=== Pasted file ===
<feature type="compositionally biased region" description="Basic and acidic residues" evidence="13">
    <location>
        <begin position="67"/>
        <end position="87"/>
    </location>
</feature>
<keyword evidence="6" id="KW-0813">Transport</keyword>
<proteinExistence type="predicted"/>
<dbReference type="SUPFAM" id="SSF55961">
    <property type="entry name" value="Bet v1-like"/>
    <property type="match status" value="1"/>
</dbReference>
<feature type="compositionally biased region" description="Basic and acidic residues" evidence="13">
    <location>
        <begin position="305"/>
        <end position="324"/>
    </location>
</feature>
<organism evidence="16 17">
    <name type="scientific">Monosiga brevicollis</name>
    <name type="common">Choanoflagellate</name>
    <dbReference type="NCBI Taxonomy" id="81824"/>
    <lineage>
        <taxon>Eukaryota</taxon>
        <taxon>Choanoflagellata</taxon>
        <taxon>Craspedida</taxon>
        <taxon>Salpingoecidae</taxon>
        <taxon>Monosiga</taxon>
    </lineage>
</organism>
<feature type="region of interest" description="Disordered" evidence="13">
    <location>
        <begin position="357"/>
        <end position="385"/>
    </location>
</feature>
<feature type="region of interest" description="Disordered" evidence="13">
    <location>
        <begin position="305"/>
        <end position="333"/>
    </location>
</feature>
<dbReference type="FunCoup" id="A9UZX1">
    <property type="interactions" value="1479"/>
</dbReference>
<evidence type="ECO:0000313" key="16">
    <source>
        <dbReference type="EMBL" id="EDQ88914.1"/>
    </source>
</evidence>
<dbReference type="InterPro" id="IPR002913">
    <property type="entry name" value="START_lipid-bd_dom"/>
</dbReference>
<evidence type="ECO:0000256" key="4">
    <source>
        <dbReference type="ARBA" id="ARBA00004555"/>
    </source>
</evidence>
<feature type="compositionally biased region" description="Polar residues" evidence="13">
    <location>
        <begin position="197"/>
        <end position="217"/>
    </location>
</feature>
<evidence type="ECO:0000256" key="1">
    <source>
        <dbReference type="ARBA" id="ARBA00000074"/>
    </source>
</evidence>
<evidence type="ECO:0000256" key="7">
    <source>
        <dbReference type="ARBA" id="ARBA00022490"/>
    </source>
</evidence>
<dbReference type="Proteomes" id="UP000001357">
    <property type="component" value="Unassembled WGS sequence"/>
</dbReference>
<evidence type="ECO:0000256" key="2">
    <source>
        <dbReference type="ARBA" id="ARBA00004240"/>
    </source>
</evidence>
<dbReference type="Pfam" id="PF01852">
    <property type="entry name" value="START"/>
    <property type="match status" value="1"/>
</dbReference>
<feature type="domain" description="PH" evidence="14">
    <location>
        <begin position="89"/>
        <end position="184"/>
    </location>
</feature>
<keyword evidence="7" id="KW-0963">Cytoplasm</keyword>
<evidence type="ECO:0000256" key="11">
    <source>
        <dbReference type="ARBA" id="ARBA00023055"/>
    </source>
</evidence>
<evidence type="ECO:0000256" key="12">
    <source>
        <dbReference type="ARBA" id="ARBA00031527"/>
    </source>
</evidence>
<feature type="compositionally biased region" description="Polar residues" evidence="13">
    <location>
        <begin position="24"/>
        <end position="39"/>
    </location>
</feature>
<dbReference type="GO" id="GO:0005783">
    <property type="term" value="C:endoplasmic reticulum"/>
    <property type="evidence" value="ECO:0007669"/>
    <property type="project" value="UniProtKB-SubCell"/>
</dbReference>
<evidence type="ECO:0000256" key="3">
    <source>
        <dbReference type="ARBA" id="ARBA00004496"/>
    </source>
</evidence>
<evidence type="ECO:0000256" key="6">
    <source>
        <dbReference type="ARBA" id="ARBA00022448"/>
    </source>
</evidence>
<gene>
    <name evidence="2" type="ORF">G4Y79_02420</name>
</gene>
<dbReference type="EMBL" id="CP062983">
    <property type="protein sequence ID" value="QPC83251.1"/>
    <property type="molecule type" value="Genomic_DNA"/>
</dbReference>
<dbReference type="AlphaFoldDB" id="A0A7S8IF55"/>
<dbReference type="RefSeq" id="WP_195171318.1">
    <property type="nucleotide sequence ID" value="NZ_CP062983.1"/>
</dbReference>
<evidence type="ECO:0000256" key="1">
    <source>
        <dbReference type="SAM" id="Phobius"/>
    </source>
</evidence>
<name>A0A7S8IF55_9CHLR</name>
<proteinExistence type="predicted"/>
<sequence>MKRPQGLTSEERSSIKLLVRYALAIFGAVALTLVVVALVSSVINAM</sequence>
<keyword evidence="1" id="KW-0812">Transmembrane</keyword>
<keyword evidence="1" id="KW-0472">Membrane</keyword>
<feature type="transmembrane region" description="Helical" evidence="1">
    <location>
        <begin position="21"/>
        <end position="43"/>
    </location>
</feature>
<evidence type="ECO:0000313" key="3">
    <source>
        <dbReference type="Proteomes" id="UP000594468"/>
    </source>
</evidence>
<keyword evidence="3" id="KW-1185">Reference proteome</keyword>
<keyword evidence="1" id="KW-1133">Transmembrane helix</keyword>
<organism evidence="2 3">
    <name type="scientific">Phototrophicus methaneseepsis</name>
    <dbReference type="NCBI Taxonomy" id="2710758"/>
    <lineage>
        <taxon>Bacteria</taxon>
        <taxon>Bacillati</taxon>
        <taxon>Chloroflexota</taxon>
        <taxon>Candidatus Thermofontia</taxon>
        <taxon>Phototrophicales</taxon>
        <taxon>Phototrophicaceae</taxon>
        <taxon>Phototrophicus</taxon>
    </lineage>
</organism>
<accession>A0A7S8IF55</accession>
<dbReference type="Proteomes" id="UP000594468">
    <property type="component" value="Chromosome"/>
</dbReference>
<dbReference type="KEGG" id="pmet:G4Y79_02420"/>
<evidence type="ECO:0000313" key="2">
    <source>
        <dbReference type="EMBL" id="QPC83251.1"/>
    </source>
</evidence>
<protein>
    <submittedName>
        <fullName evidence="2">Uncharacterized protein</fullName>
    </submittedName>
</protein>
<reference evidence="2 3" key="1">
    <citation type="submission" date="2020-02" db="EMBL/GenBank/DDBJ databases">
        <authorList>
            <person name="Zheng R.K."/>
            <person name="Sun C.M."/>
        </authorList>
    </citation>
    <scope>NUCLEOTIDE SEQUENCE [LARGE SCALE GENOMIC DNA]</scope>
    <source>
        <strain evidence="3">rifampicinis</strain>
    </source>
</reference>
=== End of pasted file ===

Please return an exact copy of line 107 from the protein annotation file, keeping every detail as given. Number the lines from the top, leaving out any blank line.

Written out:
        <end position="39"/>